Brain Training: Exercise at Home to Stay Sharp

Brain Training: Exercise at Home to Stay Sharp

  • Aug 31, 2018
  • Posted by Will Hansen

“What was that thing I was supposed to remember? What’s that word, it’s at the tip of my tongue! I feel like I’m just not as sharp as I should be.” All these complaints are common and especially prevalent as the years roll on. Exercise is an excellent way to pre-empt or halt this decline, and exercise at home may be the practice you’ve been craving to bring together the sustainable lifestyle of health you’re looking for.

Curious About In-Home Training but Don’t Want to Commit? Click Here and We’ll Schedule a Complimentary Workout for You!

By age 60, more than 50% of Americans have concerns about their memory (1). Aerobic exercise has been shown to increase the size of the hippocampus in the brain, the center that controls verbal memory and learning (2). In an article from Harvard Health Publishing, Joyce Gomes-Osman, Ph.D., PT writes, “the verdict is still out on an ideal exercise ‘dose’ for brain health, because in short, it’s complicated. The long answer is that we are still learning about all the ways in which exercise changes our biology, since not all exercise is created equal, and of course it ultimately depends on who we are, for we are all different. The best exercise program for one person may be quite different from the best one for another” (3).

By age 60, more than 50% of Americans have concerns about their memory (1). Aerobic exercise specifically has been shown to increase the size of the hippocampus in the brain, the center that controls verbal memory and learning (2). In an article from Harvard Health Publishing, Joyce Gomes-Osman, PhD, PT writes, “the verdict is still out on an ideal exercise ‘dose’ for brain health, because in short, it’s complicated. The long answer is that we are still learning about all the ways in which exercise changes our biology, since not all exercise is created equal, and of course it ultimately depends on who we are, for we are all different. The best exercise program for one person may be quite different from the best one for another” (3).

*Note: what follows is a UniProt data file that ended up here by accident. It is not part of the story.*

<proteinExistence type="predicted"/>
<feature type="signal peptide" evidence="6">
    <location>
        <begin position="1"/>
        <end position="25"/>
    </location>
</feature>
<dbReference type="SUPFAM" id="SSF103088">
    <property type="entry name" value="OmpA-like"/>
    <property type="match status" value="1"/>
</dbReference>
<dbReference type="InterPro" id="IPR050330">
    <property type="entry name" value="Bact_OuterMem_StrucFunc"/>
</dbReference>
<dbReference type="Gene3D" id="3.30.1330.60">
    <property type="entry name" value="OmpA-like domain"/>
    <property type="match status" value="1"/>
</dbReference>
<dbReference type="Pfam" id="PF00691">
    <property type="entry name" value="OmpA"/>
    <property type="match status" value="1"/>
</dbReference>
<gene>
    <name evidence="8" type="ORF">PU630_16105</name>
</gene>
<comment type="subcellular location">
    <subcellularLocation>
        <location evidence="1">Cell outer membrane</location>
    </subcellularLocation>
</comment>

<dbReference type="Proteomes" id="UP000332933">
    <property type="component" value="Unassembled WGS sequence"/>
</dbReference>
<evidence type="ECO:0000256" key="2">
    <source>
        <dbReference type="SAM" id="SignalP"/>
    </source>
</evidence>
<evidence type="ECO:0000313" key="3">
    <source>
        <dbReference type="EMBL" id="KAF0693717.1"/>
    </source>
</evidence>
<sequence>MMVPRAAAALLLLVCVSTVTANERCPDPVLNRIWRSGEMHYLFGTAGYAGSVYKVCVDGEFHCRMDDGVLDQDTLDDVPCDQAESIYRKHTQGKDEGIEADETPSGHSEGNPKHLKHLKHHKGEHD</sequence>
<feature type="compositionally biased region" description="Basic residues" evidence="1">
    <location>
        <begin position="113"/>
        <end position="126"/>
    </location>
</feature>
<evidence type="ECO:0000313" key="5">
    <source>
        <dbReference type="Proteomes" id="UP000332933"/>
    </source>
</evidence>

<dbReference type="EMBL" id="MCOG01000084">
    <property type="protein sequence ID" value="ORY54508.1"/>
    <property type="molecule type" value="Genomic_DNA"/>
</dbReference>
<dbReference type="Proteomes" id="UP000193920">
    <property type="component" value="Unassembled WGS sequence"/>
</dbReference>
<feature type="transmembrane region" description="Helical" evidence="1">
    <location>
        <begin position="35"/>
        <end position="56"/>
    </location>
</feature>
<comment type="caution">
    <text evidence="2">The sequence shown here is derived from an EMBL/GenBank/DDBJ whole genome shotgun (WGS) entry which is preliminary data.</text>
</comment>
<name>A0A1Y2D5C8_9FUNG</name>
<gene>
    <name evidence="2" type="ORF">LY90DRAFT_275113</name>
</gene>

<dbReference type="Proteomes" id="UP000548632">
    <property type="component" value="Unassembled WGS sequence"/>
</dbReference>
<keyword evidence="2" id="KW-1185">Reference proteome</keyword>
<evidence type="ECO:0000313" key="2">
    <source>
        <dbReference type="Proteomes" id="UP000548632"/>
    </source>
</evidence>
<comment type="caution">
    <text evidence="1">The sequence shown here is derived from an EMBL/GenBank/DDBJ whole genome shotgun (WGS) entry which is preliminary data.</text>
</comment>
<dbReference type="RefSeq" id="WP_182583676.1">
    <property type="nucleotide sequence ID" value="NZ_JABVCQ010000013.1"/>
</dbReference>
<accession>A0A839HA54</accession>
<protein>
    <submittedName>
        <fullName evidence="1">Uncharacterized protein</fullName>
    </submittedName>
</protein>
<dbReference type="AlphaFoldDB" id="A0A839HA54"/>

But does regular exercise really help with brain function? In a 2016 meta-analysis of research studies including 12,820 records, the major findings were that:

  • “Physical exercise interventions significantly improved cognitive function in adults older than 50 years, regardless of baseline cognitive status.
  • Positive benefits to cognition occurred with an exercise intervention that included tai chi, or resistance and aerobic training, prescribed either in isolation or combined.
  • When exercise training variables were considered, interventions that included exercise with a minimum duration of 45 min and at moderate to vigorous intensity showed improvements to cognitive function” (4).

So now that you know it’s a good idea to exercise regularly, how do you do it? Walk down the health aisle in a bookstore or library (or peruse the Amazon category), and you’ll quickly see that few can agree on how to reach that elusive state of wellness. A professional personal trainer will get to understand your needs and how their training program and coaching strategies will interact with your unique physiology, medical history, and lifestyle preferences. Just as a doctor should understand your complete medical history, side effects, and drug to drug interactions before prescribing medication, so should a personal trainer understand the physiological and neurological impacts of the training program they prescribe for you and coach you through. Golden Home Fitness takes this a step further: founded by Dr. Bill Thorpe, previously trained as an MD, we take into account all of this information and match you with a professional personal trainer who specializes in meeting the needs that you have, at your convenience in-home.

Want to Get Moving but Don’t Know Where to Start? Click Here and We’ll Set up a Complimentary Workout for You to Get Started!

Want a comprehensive guide on why to exercise at home, with specifically how to make the most out of your time, with specific programs for what to do? Download your complimentary copy or our eBook, The Ultimate Guide to Home Workouts, by filling out the form below!

  1. https://www.health.harvard.edu/mind-and-mood/improving-memory-understanding-age-related-memory-loss
  2. https://www.health.harvard.edu/blog/regular-exercise-changes-brain-improve-memory-thinking-skills-201404097110
  3. https://www.health.harvard.edu/blog/what-kinds-of-exercise-are-good-for-brain-health-2018050213762
  4. https://bjsm.bmj.com/content/52/3/154

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